Any decision to leave a state involves more than just taxes, even when it comes to millionaires, says Jason S. Seligman, an economist and tax expert with the John Glenn School of Public Affairs at the Ohio State University.
Urban centers with the cultural and economic appeal of Chicago, which Seligman referred to as "a rare and precious city", tend to hold on to the well-heeled, even if they resent paying more.
"I am not being smug or smarmy. The question is begged: where would they go?" said Seligman when asked about the potential of a millionaires’ tax in Illinois. "They would have to look for states under 6.75 percent and they would pay big costs moving there."
WHAT IF TAX PASSES?
Madigan says revenue raised by the tax would go toward funding K-12 education, boosting by $550 the state’s per-pupil allocation — currently pegged at $5,782 under Rauner’s budget proposal. Money would be distributed directly to local school districts beginning in January 2017.
No sooner had Madigan announced a renewed push for this tax, a powerful coalition of union leaders and schools advocates announced their support.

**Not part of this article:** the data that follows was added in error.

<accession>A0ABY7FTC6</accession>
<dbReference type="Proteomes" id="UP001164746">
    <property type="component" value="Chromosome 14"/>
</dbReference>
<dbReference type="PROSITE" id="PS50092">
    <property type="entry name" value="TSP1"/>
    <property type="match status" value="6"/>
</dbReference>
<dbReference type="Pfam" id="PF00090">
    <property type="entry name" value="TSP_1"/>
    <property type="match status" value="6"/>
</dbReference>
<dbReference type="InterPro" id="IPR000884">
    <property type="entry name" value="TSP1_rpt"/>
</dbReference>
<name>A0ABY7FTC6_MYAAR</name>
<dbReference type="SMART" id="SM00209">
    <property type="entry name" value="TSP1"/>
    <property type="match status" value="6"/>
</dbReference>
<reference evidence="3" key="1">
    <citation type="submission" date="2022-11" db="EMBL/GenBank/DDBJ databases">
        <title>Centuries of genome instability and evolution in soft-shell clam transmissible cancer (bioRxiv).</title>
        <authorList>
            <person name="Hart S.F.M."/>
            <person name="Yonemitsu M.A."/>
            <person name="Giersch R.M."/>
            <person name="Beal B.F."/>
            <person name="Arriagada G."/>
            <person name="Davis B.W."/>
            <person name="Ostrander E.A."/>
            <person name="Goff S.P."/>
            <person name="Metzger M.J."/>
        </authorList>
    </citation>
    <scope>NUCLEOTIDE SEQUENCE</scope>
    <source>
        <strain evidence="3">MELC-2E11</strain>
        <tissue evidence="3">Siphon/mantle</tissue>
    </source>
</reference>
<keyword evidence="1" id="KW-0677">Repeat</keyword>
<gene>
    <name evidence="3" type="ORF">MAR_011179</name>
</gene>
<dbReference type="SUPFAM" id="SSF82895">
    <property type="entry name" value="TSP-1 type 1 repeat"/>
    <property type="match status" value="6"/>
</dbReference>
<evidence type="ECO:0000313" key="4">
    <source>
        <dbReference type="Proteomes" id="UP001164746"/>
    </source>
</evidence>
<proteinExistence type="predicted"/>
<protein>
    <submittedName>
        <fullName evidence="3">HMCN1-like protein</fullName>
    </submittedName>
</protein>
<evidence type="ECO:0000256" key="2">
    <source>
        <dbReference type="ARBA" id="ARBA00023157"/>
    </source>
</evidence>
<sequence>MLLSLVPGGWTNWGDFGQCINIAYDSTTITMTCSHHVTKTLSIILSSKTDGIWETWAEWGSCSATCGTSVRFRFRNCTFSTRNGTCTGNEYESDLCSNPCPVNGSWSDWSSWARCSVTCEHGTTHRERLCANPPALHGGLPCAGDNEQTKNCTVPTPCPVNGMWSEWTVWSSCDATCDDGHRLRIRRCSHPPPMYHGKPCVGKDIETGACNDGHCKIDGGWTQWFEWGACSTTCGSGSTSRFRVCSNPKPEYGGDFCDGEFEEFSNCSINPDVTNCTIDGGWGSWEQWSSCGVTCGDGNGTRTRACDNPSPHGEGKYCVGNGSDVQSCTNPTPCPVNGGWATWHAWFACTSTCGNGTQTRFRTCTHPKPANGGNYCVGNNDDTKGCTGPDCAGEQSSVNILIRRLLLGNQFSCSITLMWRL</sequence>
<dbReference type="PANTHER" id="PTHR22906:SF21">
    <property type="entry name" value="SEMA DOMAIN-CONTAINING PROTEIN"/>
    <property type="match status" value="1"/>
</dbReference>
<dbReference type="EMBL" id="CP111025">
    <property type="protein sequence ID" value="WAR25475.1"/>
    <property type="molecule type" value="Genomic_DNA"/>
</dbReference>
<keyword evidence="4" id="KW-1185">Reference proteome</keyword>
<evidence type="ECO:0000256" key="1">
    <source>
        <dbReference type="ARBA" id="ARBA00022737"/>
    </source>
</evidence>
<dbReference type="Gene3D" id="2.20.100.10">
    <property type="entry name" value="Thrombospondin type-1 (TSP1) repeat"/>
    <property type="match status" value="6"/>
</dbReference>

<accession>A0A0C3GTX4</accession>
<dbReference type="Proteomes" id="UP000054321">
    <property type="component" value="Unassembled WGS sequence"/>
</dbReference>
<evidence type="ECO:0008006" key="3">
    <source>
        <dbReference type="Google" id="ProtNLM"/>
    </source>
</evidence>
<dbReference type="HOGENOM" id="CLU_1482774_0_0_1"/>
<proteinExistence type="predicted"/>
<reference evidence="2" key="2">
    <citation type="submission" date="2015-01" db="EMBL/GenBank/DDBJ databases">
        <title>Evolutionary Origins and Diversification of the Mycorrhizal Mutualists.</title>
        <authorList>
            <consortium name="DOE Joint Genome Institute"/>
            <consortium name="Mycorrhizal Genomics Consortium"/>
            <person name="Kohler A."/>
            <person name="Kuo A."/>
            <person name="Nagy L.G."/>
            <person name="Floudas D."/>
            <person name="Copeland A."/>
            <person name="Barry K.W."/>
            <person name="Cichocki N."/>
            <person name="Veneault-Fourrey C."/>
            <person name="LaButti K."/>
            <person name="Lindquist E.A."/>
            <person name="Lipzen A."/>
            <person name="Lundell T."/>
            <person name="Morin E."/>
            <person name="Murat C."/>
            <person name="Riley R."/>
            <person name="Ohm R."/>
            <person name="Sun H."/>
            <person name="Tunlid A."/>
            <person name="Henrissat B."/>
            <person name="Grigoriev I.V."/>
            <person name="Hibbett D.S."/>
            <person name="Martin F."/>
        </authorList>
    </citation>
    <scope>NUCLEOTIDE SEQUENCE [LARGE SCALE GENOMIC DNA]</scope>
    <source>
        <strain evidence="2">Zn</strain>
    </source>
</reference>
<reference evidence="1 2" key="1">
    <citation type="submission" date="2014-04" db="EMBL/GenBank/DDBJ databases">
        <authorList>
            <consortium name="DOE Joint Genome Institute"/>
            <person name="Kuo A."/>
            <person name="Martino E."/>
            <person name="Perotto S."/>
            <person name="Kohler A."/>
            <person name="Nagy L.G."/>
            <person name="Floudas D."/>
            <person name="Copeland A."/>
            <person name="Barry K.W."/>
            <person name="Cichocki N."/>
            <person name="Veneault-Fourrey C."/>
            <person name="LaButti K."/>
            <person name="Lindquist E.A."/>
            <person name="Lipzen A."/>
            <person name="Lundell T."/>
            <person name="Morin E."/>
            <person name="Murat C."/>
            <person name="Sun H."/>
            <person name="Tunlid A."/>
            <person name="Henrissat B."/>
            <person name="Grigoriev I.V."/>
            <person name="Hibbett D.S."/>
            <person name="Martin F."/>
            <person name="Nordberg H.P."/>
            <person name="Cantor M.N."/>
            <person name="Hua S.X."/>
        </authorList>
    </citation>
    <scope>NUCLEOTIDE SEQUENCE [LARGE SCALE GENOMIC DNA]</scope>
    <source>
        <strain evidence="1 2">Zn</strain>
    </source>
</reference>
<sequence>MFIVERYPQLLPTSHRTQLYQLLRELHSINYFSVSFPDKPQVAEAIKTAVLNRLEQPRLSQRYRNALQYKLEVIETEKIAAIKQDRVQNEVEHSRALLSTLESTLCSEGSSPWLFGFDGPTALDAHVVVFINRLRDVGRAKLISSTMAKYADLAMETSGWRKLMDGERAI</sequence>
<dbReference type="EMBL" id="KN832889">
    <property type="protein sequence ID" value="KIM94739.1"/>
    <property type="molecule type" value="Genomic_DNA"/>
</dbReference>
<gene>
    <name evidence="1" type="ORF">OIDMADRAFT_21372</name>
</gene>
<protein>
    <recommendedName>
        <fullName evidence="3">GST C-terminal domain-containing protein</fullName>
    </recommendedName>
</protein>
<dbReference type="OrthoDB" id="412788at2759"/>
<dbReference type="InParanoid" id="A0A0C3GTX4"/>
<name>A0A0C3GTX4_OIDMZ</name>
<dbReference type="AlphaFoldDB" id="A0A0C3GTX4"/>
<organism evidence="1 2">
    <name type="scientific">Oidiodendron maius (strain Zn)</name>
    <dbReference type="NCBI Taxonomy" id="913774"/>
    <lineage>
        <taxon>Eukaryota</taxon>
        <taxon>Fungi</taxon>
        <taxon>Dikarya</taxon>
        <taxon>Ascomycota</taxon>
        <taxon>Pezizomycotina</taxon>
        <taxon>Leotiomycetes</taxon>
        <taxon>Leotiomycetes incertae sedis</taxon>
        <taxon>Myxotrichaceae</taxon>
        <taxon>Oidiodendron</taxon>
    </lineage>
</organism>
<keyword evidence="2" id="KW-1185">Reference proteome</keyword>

|Robin Steans, Executive Director of Advance Illinois|
"Money alone will not improve education or close achievement gaps, however, money matters," Steans said."This proposal is an important first step toward restoring the millions that have been cut from K-12 education in recent years," said Robin Steans, executive director of Advance Illinois, a business-backed education reform group, who said the measure is "not a complete solution" but amounts to progress toward solving "education funding concerns."
Critics argue that the imposition of a millionaires’ tax could lead to a drop in overall revenue because the wealthy will take their money to lower-tax states such as Florida, Indiana or Texas.